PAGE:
History of snowshoeing

Snowshoeing is one of the oldest forms of transportation around. Snowshoes were first created to make walking on snow easier without sinking in. It is plausible to think that our ancestors were inspired by the winter fauna. They observed how animals were able to move around efficiently on snow without sinking into it, and copied their adaptations. Then, they must have tested various materials and various forms in order to optimize the floating.

During several thousands of years, the snowshoe was an object of prime necessity, strictly necessary for all peoples to hunt, move around on short and long distances, communicate and survive in winter. It is likely that different tribes and groups of people, who had to deal with such conditions, invented the snowshoe simultaneously.


However, there is one theory which is considered most accurate. Historians believe that snowshoes were invented sometime between 4000 and 6000 years ago in Central Asia. At this time, they were very different to what we use today. Inhabitants of the Caucasus, in fact, used to attach round wooden planks to their feet.

As these ancestors of the Inuits and Native Americans crossed the Bering Strait and moved from Asia to North America, they brought snowshoes with them and adapted to the new surroundings. Before long, snowshoes evolved into the traditional wooden ones.

Snowshoes with a view (photo by @mountainmindset.co.uk)

North America

The “traditional” webbed snowshoes as we know them today were developed by the indigenous people of North America, while the models from Europe and Asia kept a primitive stage during several thousands of years. People in the old world preferred to develop a different type of transportation on snow: the ski. The native Americans developed the most advanced and diverse snowshoes prior to the 20th century, and every tribe had their own specific type, adapted according to the needs of the environment in which they lived.

Traditional snowshoes were made of a single strip of some tough wood (normally white ash or birch) curved round and fastened together at the ends and supported in the middle by a cross-bar. The space within the frame was filled with a webbing of rawhide (red deer, caribou or moose), leaving a small opening just behind the cross-bar for the foot, and they were fastened to the foot by leather straps.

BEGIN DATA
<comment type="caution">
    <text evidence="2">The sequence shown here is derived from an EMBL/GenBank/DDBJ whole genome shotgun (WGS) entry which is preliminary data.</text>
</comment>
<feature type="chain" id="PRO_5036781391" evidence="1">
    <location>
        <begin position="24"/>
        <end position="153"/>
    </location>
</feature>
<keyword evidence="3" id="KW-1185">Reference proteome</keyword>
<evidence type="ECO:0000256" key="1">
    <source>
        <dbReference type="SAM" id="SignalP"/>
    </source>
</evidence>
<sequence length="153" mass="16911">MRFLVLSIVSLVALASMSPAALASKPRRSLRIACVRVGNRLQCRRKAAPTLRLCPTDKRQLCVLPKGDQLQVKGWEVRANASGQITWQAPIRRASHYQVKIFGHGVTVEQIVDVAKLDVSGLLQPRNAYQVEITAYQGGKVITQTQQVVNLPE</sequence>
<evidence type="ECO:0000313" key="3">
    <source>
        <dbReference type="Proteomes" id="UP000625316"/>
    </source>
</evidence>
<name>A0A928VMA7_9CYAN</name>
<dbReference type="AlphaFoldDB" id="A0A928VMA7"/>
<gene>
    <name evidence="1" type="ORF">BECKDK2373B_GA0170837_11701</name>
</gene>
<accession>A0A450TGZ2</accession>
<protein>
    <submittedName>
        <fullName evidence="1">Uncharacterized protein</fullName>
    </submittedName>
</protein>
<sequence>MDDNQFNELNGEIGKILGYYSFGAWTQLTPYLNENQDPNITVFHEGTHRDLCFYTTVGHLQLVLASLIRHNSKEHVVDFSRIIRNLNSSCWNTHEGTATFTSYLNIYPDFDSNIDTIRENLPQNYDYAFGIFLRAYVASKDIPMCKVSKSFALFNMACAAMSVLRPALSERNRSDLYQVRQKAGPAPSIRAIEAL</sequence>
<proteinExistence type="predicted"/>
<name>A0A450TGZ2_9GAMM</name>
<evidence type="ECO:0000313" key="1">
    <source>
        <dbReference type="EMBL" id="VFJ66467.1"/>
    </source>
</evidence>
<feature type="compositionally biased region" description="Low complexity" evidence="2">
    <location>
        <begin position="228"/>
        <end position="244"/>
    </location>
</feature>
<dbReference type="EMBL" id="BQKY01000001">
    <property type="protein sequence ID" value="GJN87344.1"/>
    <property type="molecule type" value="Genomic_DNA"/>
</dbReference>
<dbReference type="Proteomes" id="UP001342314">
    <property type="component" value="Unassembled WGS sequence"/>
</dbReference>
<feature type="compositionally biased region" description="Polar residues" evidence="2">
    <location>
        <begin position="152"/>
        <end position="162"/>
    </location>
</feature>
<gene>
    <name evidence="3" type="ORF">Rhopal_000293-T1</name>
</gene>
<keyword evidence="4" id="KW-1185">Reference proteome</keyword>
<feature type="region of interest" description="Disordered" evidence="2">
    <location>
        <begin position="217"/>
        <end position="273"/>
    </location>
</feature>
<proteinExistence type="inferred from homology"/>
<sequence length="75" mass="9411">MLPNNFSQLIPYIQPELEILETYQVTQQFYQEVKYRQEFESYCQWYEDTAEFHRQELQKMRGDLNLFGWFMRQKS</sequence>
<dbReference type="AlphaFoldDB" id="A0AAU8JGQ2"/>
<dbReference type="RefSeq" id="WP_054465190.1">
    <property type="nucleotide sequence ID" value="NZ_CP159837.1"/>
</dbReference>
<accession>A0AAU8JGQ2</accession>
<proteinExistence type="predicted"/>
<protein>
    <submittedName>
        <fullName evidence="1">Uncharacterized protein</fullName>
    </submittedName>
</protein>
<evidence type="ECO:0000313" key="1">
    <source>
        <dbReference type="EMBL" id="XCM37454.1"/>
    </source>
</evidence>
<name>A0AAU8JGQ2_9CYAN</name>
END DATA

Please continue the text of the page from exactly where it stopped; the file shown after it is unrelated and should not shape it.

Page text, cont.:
It was possible to determine from what region an Indian came from solely by the form of his snowshoes.

The wooden snowshoes are generally categorized in three different styles or shapes:

The oval shaped bear paw was designed for use in forested conditions, where maneuverability was most important. They were almost circular, reflecting the need for high flotation in deep, loose and powdery snow. This simplest and most primitive snowshoe was developed by the populations of the north-east.

The long Yukon snowshoe, so called because it was common in the north-west, was developed for traversing deep powder-covered open areas. It was designed for travelling long distances with a heavy load, and the long tail would help keep the snowshoe track straight.

The beavertail or swallotail seemed to take advantage of the best features of both the bear paw and the Yukon, and has been utilized in all types of snow conditions.


The snowshoe, in its developed form, was introduced in Europe by the return of the first settlers around 1600 who, physically or by accounts, brought them back from travelling in New France (North America).